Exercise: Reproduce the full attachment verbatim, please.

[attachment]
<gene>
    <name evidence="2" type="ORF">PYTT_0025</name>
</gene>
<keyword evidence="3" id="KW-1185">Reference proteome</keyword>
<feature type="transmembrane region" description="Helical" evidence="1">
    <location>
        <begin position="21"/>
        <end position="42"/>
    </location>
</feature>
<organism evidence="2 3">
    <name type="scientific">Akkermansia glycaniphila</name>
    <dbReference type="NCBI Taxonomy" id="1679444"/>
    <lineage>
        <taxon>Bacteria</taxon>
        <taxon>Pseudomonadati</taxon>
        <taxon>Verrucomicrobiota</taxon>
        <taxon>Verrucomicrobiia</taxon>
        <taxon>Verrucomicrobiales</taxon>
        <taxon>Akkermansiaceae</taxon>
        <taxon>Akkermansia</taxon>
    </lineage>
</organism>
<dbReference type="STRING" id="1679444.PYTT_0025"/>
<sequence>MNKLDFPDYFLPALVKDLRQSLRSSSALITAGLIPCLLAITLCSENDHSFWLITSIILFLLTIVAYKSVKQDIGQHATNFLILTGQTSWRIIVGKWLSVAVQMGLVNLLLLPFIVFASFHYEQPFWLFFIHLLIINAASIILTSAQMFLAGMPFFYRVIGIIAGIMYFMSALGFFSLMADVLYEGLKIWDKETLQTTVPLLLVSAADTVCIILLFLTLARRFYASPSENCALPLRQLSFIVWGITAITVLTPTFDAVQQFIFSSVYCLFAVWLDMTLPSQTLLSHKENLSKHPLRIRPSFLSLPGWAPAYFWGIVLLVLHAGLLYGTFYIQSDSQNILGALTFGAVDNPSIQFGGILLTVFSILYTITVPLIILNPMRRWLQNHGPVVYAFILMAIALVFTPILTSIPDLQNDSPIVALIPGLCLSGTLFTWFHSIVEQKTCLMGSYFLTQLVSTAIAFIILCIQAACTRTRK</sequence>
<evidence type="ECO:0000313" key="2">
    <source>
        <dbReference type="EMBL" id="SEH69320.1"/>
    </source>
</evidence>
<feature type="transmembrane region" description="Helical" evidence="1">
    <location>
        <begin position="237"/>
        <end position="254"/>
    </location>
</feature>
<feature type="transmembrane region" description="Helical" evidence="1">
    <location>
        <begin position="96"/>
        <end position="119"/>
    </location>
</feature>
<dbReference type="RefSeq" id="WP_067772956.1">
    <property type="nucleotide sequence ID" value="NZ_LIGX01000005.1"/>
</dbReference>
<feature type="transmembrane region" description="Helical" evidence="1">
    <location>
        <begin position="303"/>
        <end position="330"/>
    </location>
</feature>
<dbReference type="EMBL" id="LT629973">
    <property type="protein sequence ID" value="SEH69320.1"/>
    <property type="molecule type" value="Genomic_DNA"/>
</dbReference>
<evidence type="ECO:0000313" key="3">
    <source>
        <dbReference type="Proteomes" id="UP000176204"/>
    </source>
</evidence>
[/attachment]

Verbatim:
<gene>
    <name evidence="2" type="ORF">PYTT_0025</name>
</gene>
<keyword evidence="3" id="KW-1185">Reference proteome</keyword>
<feature type="transmembrane region" description="Helical" evidence="1">
    <location>
        <begin position="21"/>
        <end position="42"/>
    </location>
</feature>
<organism evidence="2 3">
    <name type="scientific">Akkermansia glycaniphila</name>
    <dbReference type="NCBI Taxonomy" id="1679444"/>
    <lineage>
        <taxon>Bacteria</taxon>
        <taxon>Pseudomonadati</taxon>
        <taxon>Verrucomicrobiota</taxon>
        <taxon>Verrucomicrobiia</taxon>
        <taxon>Verrucomicrobiales</taxon>
        <taxon>Akkermansiaceae</taxon>
        <taxon>Akkermansia</taxon>
    </lineage>
</organism>
<dbReference type="STRING" id="1679444.PYTT_0025"/>
<sequence>MNKLDFPDYFLPALVKDLRQSLRSSSALITAGLIPCLLAITLCSENDHSFWLITSIILFLLTIVAYKSVKQDIGQHATNFLILTGQTSWRIIVGKWLSVAVQMGLVNLLLLPFIVFASFHYEQPFWLFFIHLLIINAASIILTSAQMFLAGMPFFYRVIGIIAGIMYFMSALGFFSLMADVLYEGLKIWDKETLQTTVPLLLVSAADTVCIILLFLTLARRFYASPSENCALPLRQLSFIVWGITAITVLTPTFDAVQQFIFSSVYCLFAVWLDMTLPSQTLLSHKENLSKHPLRIRPSFLSLPGWAPAYFWGIVLLVLHAGLLYGTFYIQSDSQNILGALTFGAVDNPSIQFGGILLTVFSILYTITVPLIILNPMRRWLQNHGPVVYAFILMAIALVFTPILTSIPDLQNDSPIVALIPGLCLSGTLFTWFHSIVEQKTCLMGSYFLTQLVSTAIAFIILCIQAACTRTRK</sequence>
<evidence type="ECO:0000313" key="2">
    <source>
        <dbReference type="EMBL" id="SEH69320.1"/>
    </source>
</evidence>
<feature type="transmembrane region" description="Helical" evidence="1">
    <location>
        <begin position="237"/>
        <end position="254"/>
    </location>
</feature>
<feature type="transmembrane region" description="Helical" evidence="1">
    <location>
        <begin position="96"/>
        <end position="119"/>
    </location>
</feature>
<dbReference type="RefSeq" id="WP_067772956.1">
    <property type="nucleotide sequence ID" value="NZ_LIGX01000005.1"/>
</dbReference>
<feature type="transmembrane region" description="Helical" evidence="1">
    <location>
        <begin position="303"/>
        <end position="330"/>
    </location>
</feature>
<dbReference type="EMBL" id="LT629973">
    <property type="protein sequence ID" value="SEH69320.1"/>
    <property type="molecule type" value="Genomic_DNA"/>
</dbReference>
<evidence type="ECO:0000313" key="3">
    <source>
        <dbReference type="Proteomes" id="UP000176204"/>
    </source>
</evidence>